Perhaps before entering into any analysis of both the character and craft of Thomas Fuller, it would be a good idea to provide some biographical information on the man. He was, in fact, born in 1608 in the English county of Northamptonshire.
Fullers initial education was provided by his own father who was the rector of the local church. Nonetheless, it would appear that his father was more than adequate as educator as the young Thomas was to enter Queens College, Cambridge at twelve years of age. He subsequently gained his BA in1625 and his MA some three years later. Shortly after, he decided to transfer himself to Sidney College where his prowess as a preacher suitably developed during his term as Minister of St Benets Church.
His success continued to gain momentum from then on as in the year of 1631 he was to both see himself elected fellow of Sidney College and enjoy his first publication. As with many writers who go on to enjoy success as prose writers his first publication was poetical in genre. In addition, as Henry Rogers alludes to in his biography An Essay on the Life and Genius of Thomas Fuller his work was to betray the quaintness that was characteristic not only of the writer himself but also of his period. In fact, in many ways Fuller is exemplary of the seventeenth-century religious writers of whom the term quaint can be categorically applied.
Nonetheless, the publication in 1639 of his historiography of the crusades, History of the Holy War was met with accolades that were to cement his reputation.
History of the Holy War
Indeed the style of this book ensured that one thing Fuller could never be accused of was being tedious. Perhaps the most outstanding feature of Fullers account of the crusades is how it is replete with the wit that is so characteristic of his genius. However, as the English poet Coleridge noted, “This very attribute has defrauded him of his due praise for the practical wisdom of his thoughts – for the beauty and variety of the truths into which he shaped the stuff”.
Nevertheless for all his, perhaps often inappropriate, use of wit his form never took on that of satire. Although often blatantly caustic it was generally tinged with light-hearted humor and never bitter. A “sly irony” is how Rogers perhaps best describes it.
Fullers work is suitably constructed so as to allow himself the freedom to digress, as he quite regularly does. Often, seemingly unrelated stories and ramblings fill up the pages generally where and when he pleases. For this purpose his histories tend to be divided up into small sections that are often entirely unrelated both to each other as well as the main subject in hand.
For him, any interesting fact or anecdote deserves inclusion provided they have at least some passing reference to the events he is ultimately portraying. Furthermore, Fullers imagination, which he readily employs throughout his writings on the crusades, was often capable of reaching heights of both exquisite beauty and poetic grace. Often enclosing maxims of great wisdom, his prose was replete with powerful and moving metaphor which is perhaps the most effective way of ensuring they suitably reach the reader.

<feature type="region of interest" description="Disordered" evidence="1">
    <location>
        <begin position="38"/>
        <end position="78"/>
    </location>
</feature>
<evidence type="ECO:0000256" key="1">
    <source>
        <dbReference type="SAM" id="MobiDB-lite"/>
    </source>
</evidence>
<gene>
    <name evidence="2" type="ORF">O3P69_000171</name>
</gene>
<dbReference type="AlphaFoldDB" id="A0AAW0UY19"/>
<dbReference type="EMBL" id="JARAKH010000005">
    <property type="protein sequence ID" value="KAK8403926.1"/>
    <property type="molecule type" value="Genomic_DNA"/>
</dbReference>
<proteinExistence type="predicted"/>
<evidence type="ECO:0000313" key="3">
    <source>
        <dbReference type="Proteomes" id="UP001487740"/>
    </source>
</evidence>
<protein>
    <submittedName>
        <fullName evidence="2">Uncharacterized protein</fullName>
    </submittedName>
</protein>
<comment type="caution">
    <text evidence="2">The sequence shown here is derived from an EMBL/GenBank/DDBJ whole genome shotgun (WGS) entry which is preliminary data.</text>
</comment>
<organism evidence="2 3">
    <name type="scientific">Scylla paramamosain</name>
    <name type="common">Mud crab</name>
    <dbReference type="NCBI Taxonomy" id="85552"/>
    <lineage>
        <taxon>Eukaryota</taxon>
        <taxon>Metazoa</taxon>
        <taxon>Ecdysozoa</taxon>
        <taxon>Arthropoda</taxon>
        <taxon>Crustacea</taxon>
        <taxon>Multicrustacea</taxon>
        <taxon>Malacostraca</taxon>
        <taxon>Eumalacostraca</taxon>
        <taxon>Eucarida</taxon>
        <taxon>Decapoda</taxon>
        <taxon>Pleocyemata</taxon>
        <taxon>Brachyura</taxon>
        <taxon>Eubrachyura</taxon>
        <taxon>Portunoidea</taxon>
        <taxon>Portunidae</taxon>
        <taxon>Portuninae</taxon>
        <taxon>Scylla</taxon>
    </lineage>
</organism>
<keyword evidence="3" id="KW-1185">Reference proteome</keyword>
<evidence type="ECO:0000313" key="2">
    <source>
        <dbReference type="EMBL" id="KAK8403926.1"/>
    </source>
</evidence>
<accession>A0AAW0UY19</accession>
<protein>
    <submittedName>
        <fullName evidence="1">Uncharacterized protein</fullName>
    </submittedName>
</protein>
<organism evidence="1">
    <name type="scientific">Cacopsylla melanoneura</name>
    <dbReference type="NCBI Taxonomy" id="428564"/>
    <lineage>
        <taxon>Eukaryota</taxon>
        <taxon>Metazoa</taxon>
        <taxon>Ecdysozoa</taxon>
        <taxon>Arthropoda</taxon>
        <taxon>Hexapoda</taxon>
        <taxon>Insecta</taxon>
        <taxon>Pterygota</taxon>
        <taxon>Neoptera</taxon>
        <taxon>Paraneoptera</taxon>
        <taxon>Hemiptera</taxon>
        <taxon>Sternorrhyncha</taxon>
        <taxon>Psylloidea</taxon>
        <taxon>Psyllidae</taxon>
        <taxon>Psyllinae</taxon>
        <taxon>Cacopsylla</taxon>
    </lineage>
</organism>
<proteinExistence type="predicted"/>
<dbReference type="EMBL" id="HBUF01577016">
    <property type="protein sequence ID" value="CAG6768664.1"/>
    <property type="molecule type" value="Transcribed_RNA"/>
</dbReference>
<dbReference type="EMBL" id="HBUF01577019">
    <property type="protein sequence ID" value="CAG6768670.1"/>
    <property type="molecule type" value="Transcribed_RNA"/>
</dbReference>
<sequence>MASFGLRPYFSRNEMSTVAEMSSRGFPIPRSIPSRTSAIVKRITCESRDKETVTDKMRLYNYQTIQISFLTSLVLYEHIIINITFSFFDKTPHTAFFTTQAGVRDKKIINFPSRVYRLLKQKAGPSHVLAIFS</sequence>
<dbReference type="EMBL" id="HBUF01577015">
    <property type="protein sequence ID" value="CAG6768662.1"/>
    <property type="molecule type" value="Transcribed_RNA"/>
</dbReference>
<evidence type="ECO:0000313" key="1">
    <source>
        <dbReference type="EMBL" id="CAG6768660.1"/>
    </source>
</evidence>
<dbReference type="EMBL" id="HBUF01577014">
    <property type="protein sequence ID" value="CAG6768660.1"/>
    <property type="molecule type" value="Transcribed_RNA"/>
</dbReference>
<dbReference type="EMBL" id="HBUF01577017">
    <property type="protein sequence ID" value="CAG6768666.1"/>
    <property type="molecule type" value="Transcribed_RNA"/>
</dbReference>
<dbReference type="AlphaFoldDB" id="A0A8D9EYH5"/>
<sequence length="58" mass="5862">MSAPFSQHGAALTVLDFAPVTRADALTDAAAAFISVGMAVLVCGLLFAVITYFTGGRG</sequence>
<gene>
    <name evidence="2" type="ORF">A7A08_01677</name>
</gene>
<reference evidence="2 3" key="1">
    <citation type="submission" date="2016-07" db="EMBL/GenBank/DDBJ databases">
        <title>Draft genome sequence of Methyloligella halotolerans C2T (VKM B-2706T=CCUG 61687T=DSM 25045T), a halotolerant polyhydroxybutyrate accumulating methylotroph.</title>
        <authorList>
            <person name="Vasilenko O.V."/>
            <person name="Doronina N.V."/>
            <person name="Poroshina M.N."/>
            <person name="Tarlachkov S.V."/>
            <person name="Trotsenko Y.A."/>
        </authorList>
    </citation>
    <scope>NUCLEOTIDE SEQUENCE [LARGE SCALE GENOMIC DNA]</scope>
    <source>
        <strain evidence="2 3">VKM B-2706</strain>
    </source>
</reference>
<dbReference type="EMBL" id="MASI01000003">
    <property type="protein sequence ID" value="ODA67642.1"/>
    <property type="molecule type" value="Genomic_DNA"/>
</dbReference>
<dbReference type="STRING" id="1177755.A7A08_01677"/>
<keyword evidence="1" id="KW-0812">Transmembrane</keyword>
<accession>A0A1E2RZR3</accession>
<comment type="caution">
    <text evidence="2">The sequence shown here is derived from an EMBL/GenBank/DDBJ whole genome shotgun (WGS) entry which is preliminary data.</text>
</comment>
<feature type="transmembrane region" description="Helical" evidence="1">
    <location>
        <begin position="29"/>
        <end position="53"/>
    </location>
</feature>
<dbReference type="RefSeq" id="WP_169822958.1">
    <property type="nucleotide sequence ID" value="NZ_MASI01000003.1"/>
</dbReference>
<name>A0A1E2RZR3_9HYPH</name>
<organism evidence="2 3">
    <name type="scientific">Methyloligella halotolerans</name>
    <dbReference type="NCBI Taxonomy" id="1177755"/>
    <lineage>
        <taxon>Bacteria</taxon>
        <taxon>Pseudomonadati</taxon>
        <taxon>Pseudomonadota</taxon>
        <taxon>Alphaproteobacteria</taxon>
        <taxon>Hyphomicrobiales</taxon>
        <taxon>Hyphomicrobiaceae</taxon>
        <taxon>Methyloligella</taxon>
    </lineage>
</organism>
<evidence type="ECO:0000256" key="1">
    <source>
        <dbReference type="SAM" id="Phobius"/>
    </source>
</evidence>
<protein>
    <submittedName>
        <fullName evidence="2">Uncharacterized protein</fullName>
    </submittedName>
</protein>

Man of the People
The style of writing particular to Fuller generally tends to avoid the mannerisms of many of his contemporaries such as the tendency to include Latinisms. In fact, his style lends more to an idiomatic diction that is much closer to an Anglo Saxon derivation. Moreover, his sentences are generally more simply constructed than many other writers of this period. There are two possible reasons for this: The first reason is probably tied to his inherently practical nature, however possibly more telling is the fact that Fuller would spend hours and hours exchanging conversation with the ordinary people.
He was not a reclusive bookworm (as was typical of many writers) rather he would much prefer to gather materials for his work by listening to the stories and views of the people around him. To all this we have to add that his reflections and his images are more often than not both highly unique and, while often a little far-fetched and certainly quaint, also quite beautiful. Often his prose is pleasantly surprising, employing turns of phase for which the reader is usually unprepared.
In fact there are perhaps few writers certainly within the English language tradition who can match him for his constant and quick fire variety of expression. In his History of the Holy War we find many examples of this, such as his expression for giving what he calls ” a Pisgah-sight, or Short Survey of Palestine in general”. On a final note, perhaps his approach can be best expressed in his own words when he says, “Some men are of a very cheerful disposition; and God forbid that all such should be condemned for lightness”.